But what about nationalism in its modern sense? It has emerged as other forms of political organization have declined. These other forms are kingdoms, principalities, and the like. I draw that point from Andrew Heywood. But nationalism may not have been planned or explicitly intended to replace such forms. And the reason for that is that it seems to have had its first modern expression during the French Revolution. During that, it was, among other things, a rallying call for the French people to rise up against their aristocratic oppressors.
But in its modern sense nationalism also has a conceptual relation to another historical development. And that is the idea of sovereignty. That idea arose in its modern form, when many of the major rulers signed the Peace of Westphalia in 1648. That treaty marked the end of the Thirty Years’ War, a truly terrible war, with besieged populations even resorting to cannibalism. That war was mainly fought in what is now Germany. The Thirty Years’ War was fought mainly in what is now Germany, and it involved almost every nation in Europe, in the then Europe, as well as Russia.
It also had a substantial religious motivation, with bitter hostility between the Holy Roman Empire and the increasingly widespread new denomination of Protestantism. And given the physical conditions of travel and communications at the time, in the middle of the 17th century, the Peace of Westphalia took many months to finalize. It also played a part in creating the modern concept of sovereignty over territory and therefore under that concept, rulers would recognize one another’s authority over within designated boundaries, over designated territories.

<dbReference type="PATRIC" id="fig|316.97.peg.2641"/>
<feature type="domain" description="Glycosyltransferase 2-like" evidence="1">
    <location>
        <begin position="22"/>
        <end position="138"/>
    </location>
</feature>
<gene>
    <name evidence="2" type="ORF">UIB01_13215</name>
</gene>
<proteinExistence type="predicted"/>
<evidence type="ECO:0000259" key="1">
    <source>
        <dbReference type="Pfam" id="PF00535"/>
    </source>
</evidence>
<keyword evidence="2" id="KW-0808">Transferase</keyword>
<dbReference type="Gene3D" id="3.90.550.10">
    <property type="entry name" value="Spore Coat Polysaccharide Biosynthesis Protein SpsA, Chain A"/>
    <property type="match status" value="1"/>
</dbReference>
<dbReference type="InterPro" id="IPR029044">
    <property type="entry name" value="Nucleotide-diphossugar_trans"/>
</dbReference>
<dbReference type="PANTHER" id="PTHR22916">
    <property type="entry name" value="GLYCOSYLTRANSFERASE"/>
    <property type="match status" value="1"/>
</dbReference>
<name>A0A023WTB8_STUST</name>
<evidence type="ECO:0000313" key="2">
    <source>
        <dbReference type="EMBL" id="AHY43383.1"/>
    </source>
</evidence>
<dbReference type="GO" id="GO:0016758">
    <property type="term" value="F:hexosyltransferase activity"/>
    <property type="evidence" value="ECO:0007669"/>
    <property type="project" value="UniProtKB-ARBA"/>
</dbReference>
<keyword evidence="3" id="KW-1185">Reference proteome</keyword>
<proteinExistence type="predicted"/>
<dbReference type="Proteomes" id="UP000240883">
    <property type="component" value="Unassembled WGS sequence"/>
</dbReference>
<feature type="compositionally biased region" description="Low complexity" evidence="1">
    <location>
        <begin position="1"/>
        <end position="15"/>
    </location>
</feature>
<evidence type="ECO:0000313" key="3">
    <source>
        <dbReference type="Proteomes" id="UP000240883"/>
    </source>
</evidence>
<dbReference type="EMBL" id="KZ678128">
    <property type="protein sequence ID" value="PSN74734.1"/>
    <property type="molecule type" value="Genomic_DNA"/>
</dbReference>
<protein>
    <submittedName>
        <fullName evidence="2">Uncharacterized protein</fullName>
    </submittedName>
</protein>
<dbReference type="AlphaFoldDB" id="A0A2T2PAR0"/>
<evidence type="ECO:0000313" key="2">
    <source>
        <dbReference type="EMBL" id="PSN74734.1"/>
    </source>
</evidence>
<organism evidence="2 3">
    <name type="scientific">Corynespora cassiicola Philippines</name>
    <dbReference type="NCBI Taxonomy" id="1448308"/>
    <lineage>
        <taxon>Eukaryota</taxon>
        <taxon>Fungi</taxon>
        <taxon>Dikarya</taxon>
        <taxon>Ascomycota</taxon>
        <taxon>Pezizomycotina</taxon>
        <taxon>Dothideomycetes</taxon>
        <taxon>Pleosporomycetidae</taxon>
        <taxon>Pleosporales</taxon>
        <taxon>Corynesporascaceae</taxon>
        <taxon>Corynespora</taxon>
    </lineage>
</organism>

As we shall see, this element of recognition is central to nationalism and nationalist movements in our time. We mustn’t underestimate the religious character of the 30 Years’ War; one of the principles arising from it was stated as a result of the Peace of Westphalia was ‘Cuius regio, eius religio’, a Latin phrase meaning, ‘Whoever is the ruler shall have their religion followed’. In other words, ‘We follow the religion of the rulers wherever we happen to live’. ‘Cuius regio, eius religio’.
Well, the origins of nationalism, the idea of it and the term itself are certainly of great interest in history of ideas and in history per se. But historically, nationalism has had an enormous impact on the human world. From, you know, from one of its earliest expressions in the French Revolution, 1789 onwards, through movements for the unification of formerly separate territories, on to powerful and successful demands for the end of colonial subject hood, and more recent claims to separation from existing countries on the grounds of unrecognized or oppressed nationhood.
So nationalism has had an enormous impact on the human world throughout, and continues to do so. Well, perhaps the earliest modern claim to nationhood was made as I said, in the French Revolution; the sufferings of the people under Louis XVI and his predecessors had reached a point where the public rose up in the name of the nation. The uprising was extremely violent, probably expressing the bitterness of the leaders and some of their followers, but for us the conceptual point is this: the people who put an end to their status as subjects of the crown declared themselves citizens of the nation. Such a development is relatively familiar to us today. And so are symbols like national flags, national anthems, stereotypes of national identity, and customs and practices, which are considered to be or claimed to be typical of particular nations, or sometimes even definitive of nations.